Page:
And slamming the cable news networks? C'mon, as a writer surely you believe in free speech and differing opinions. I detest Fox News as well, but I have nothing against it being on TV. If people want to watch it, then let them.

Giustino ütles ...

I think you're slamming America too much, and I'm not sure what you're offering as a better example.

Every country can be "slammed." But I am not "slamming America," I am describing my response to America. My own little culture shock. I am describing what it feels like to be left with a pile of plastic rubbish after you eat. It doesn't feel pleasant. Nor does turning on a TV set to watch people scream at each other for hours on end. Of course people can watch them. I don't have to. After these quick jolts of American life, I quickly relearned not to watch those TV channels and not to try buying food from certain stores. I was just a bit rusty, that's all. It's all in the mind.

Giustino ütles ...

As for healthcare, that's just a principle -- one of the few I have, I think. I think it's morally wrong to deny someone care, or extort money from them for care. The mentality that it's somehow ok not to insure people is foreign to me. I see a population as a resource. If a country wishes to be more productive, they would take care of that resource. That goes for all countries, not just ones who have made healthcare a right.

Lingüista ütles ...

Giustino, I agree with you that it is morally wrong to leave people without health care, or without being able to afford the health care that there is. But I'm not sure about what the best system is -- as Justin said above, year-long waiting lists are not common in America, but apparently in Estonia they are (and also here in the Netherlands, depending on the kind of operation you need).

Now, I'm not running down state-driven healthcare systems -- hell, the standard of life and the level of health here in the Netherlands are quite high. But such systems, because they often become huge and are harder to even understand in all detail for those bureaucrats who have to run it, may end up becoming onerous and/or inefficient.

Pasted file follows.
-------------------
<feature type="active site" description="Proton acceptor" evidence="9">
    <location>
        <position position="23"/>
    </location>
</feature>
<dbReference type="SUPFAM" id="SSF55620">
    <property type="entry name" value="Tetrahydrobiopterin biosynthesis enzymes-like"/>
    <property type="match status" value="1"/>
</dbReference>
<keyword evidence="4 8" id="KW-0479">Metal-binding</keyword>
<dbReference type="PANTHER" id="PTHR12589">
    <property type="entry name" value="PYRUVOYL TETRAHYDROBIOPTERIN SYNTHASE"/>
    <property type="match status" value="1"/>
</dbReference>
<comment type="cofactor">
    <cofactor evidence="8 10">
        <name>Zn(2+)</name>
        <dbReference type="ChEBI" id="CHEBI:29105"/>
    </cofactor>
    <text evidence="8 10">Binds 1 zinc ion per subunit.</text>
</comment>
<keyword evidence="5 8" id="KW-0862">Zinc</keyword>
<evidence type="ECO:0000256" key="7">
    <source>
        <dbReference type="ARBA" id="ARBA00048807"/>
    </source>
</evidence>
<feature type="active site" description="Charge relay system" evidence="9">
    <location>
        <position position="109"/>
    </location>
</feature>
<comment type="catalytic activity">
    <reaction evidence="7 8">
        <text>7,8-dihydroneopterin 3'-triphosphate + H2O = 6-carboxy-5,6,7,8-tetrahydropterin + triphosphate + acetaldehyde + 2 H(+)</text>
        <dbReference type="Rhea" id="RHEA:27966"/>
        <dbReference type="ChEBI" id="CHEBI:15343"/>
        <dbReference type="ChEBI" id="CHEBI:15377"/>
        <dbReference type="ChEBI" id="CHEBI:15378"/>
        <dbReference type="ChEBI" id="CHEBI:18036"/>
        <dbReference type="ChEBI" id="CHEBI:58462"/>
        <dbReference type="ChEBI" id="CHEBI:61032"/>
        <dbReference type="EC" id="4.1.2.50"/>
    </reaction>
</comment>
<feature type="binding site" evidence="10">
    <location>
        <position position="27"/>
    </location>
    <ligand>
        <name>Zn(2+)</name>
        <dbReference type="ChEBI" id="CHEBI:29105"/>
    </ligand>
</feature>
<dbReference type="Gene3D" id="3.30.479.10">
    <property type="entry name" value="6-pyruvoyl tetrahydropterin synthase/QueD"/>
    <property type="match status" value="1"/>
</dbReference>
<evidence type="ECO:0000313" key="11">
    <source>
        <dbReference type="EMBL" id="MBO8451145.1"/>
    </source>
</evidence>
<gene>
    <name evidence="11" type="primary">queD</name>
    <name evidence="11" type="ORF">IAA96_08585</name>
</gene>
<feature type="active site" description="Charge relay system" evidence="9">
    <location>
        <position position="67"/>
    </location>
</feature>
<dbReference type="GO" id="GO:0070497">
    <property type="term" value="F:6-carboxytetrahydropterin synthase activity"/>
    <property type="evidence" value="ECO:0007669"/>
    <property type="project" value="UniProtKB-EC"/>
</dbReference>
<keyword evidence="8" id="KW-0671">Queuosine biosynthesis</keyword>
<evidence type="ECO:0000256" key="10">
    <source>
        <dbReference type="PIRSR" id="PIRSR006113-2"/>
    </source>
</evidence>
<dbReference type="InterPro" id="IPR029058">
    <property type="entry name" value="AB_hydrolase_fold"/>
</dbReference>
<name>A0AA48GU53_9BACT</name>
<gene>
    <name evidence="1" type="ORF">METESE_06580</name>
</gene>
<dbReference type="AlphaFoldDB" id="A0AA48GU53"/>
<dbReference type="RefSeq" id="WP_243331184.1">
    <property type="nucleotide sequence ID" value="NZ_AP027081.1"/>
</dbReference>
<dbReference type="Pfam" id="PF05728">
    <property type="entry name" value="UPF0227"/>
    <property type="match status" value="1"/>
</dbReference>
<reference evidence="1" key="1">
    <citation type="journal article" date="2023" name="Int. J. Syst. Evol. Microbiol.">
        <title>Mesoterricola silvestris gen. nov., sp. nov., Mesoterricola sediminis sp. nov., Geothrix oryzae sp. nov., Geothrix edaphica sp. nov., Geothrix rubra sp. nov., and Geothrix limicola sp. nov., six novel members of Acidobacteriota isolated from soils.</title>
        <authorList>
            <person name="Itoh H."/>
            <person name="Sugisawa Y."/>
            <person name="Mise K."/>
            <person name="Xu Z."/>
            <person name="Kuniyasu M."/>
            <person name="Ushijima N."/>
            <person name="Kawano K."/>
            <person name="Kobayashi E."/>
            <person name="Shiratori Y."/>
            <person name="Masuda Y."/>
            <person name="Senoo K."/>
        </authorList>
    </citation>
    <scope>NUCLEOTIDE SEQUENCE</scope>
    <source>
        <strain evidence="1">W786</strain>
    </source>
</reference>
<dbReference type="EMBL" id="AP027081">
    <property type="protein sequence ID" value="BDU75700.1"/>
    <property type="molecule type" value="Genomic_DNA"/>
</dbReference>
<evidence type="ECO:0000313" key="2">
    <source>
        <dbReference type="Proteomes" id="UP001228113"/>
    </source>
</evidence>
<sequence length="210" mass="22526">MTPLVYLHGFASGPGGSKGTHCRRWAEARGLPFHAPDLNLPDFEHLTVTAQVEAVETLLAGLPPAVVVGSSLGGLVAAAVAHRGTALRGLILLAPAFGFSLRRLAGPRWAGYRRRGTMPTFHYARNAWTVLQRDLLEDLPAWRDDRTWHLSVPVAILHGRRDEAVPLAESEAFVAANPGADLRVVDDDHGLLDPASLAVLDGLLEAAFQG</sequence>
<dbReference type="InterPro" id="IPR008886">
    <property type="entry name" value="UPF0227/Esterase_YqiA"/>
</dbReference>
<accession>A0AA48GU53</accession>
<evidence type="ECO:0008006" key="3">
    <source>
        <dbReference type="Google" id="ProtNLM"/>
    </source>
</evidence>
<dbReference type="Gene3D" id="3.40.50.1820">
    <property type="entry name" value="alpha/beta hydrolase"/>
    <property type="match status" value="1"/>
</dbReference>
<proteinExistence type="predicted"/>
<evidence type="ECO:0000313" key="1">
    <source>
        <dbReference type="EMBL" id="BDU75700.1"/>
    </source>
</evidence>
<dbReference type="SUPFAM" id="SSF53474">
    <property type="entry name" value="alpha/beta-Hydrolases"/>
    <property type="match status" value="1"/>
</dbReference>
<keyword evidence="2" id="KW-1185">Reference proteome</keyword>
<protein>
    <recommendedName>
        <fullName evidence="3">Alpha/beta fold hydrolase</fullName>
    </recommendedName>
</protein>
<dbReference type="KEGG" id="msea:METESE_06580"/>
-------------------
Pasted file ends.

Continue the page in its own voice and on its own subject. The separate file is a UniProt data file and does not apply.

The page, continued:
So I'm not sure that, for America for instance, a big, Dutch-style healthcare system is the best answer.

But anyway--I agree with you, in America you simply learn there are some channels you don't watch if you don't want to end up fuming and angrily walking around the house. (Maybe it's better to watch The Daily Show poking fun at Fox News -- that usually makes it more palatable...)

Kristopher ütles ...

"I've never heard of year-long wait times under the US healthcare system."

Our child was bitten in the eye area by a dog and we took him to an ER in the US on a Monday night in a town of 40,000. We just left after a couple hours. But it felt like a year.

Sure, eye injuries often look worse than they are. But it was odd to see how a guy talking about how his low blood sugar was acting up got to go in ahead. I don't know how triage works, but it was odd.

As to why waiting times for Estonian doctors are long, aren't the reasons related to the underlying problem -- globalization, a vital service being subjected to rules of capitalism, etc. If Estonia wasn't so whipped by the need to meet international criteria, there would be money to pay local doctors.

Justin ütles ...

Kristopher: Did the few hours make a difference in terms of your child's outcome? In other words, is he fully healed or was that wait detrimental to his long-term health?

My guess is, the few hours didn't make a difference in his outcome. If it did, you could have sued for damages and likely won.

I can certainly understand it's agonizing to watch your child in pain for even a minute, but overall it seems the system worked if you look at outcomes.

Martasmimi ütles ...

Justin ütles...

For just one hopeful moment I thought that this very realistic overview of our country was written by my son.
I thought you were him writing from the prospective of all he was brought up and enducated to be.
Could you be the real Justin?

Whoever you are this was a terrific comment, one that gives me hope that there are other clear thinkers out there in Eestimaa

Thanks, Justin

1:16 PM